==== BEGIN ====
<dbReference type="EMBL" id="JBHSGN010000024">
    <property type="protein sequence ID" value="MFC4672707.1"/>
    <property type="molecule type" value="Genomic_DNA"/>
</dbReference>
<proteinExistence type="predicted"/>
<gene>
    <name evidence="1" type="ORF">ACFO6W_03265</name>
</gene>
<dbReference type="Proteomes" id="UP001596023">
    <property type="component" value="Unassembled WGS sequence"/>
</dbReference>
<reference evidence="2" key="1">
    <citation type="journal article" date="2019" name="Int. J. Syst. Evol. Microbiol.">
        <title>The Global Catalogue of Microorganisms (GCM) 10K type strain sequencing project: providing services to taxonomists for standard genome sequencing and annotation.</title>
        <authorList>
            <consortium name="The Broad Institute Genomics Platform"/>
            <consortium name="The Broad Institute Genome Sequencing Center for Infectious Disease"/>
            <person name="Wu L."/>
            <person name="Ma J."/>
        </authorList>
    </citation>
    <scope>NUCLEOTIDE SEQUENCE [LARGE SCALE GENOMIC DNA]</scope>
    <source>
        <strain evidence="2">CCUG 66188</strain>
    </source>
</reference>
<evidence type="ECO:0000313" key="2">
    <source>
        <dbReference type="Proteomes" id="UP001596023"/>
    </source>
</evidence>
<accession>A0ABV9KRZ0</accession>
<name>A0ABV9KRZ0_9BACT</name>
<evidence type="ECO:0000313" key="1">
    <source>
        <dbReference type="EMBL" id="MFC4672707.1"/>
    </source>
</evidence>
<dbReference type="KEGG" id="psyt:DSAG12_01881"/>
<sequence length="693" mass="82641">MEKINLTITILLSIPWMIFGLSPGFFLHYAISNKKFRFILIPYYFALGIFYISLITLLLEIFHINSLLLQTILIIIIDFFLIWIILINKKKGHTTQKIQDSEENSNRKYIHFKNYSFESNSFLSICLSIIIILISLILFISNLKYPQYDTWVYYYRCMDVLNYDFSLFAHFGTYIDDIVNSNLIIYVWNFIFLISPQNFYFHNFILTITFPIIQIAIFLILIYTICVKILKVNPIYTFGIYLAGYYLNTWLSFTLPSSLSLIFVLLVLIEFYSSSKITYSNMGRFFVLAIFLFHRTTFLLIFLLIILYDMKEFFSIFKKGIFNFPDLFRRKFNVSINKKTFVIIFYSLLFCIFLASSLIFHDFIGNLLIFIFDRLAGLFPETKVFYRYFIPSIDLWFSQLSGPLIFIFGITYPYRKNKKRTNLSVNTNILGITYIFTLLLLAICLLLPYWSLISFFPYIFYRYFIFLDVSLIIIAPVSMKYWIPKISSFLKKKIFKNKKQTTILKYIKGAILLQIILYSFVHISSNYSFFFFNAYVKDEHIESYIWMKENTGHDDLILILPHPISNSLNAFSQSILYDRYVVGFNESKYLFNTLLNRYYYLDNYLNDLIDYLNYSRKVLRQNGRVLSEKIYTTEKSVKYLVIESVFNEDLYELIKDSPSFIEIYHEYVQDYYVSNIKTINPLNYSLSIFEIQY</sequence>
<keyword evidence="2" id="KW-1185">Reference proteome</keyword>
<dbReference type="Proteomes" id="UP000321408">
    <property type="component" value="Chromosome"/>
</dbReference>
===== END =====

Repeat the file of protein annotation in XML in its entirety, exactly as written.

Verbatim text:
<dbReference type="EMBL" id="JBHSGN010000024">
    <property type="protein sequence ID" value="MFC4672707.1"/>
    <property type="molecule type" value="Genomic_DNA"/>
</dbReference>
<proteinExistence type="predicted"/>
<gene>
    <name evidence="1" type="ORF">ACFO6W_03265</name>
</gene>
<dbReference type="Proteomes" id="UP001596023">
    <property type="component" value="Unassembled WGS sequence"/>
</dbReference>
<reference evidence="2" key="1">
    <citation type="journal article" date="2019" name="Int. J. Syst. Evol. Microbiol.">
        <title>The Global Catalogue of Microorganisms (GCM) 10K type strain sequencing project: providing services to taxonomists for standard genome sequencing and annotation.</title>
        <authorList>
            <consortium name="The Broad Institute Genomics Platform"/>
            <consortium name="The Broad Institute Genome Sequencing Center for Infectious Disease"/>
            <person name="Wu L."/>
            <person name="Ma J."/>
        </authorList>
    </citation>
    <scope>NUCLEOTIDE SEQUENCE [LARGE SCALE GENOMIC DNA]</scope>
    <source>
        <strain evidence="2">CCUG 66188</strain>
    </source>
</reference>
<evidence type="ECO:0000313" key="2">
    <source>
        <dbReference type="Proteomes" id="UP001596023"/>
    </source>
</evidence>
<accession>A0ABV9KRZ0</accession>
<name>A0ABV9KRZ0_9BACT</name>
<evidence type="ECO:0000313" key="1">
    <source>
        <dbReference type="EMBL" id="MFC4672707.1"/>
    </source>
</evidence>
<dbReference type="KEGG" id="psyt:DSAG12_01881"/>
<sequence length="693" mass="82641">MEKINLTITILLSIPWMIFGLSPGFFLHYAISNKKFRFILIPYYFALGIFYISLITLLLEIFHINSLLLQTILIIIIDFFLIWIILINKKKGHTTQKIQDSEENSNRKYIHFKNYSFESNSFLSICLSIIIILISLILFISNLKYPQYDTWVYYYRCMDVLNYDFSLFAHFGTYIDDIVNSNLIIYVWNFIFLISPQNFYFHNFILTITFPIIQIAIFLILIYTICVKILKVNPIYTFGIYLAGYYLNTWLSFTLPSSLSLIFVLLVLIEFYSSSKITYSNMGRFFVLAIFLFHRTTFLLIFLLIILYDMKEFFSIFKKGIFNFPDLFRRKFNVSINKKTFVIIFYSLLFCIFLASSLIFHDFIGNLLIFIFDRLAGLFPETKVFYRYFIPSIDLWFSQLSGPLIFIFGITYPYRKNKKRTNLSVNTNILGITYIFTLLLLAICLLLPYWSLISFFPYIFYRYFIFLDVSLIIIAPVSMKYWIPKISSFLKKKIFKNKKQTTILKYIKGAILLQIILYSFVHISSNYSFFFFNAYVKDEHIESYIWMKENTGHDDLILILPHPISNSLNAFSQSILYDRYVVGFNESKYLFNTLLNRYYYLDNYLNDLIDYLNYSRKVLRQNGRVLSEKIYTTEKSVKYLVIESVFNEDLYELIKDSPSFIEIYHEYVQDYYVSNIKTINPLNYSLSIFEIQY</sequence>
<keyword evidence="2" id="KW-1185">Reference proteome</keyword>
<dbReference type="Proteomes" id="UP000321408">
    <property type="component" value="Chromosome"/>
</dbReference>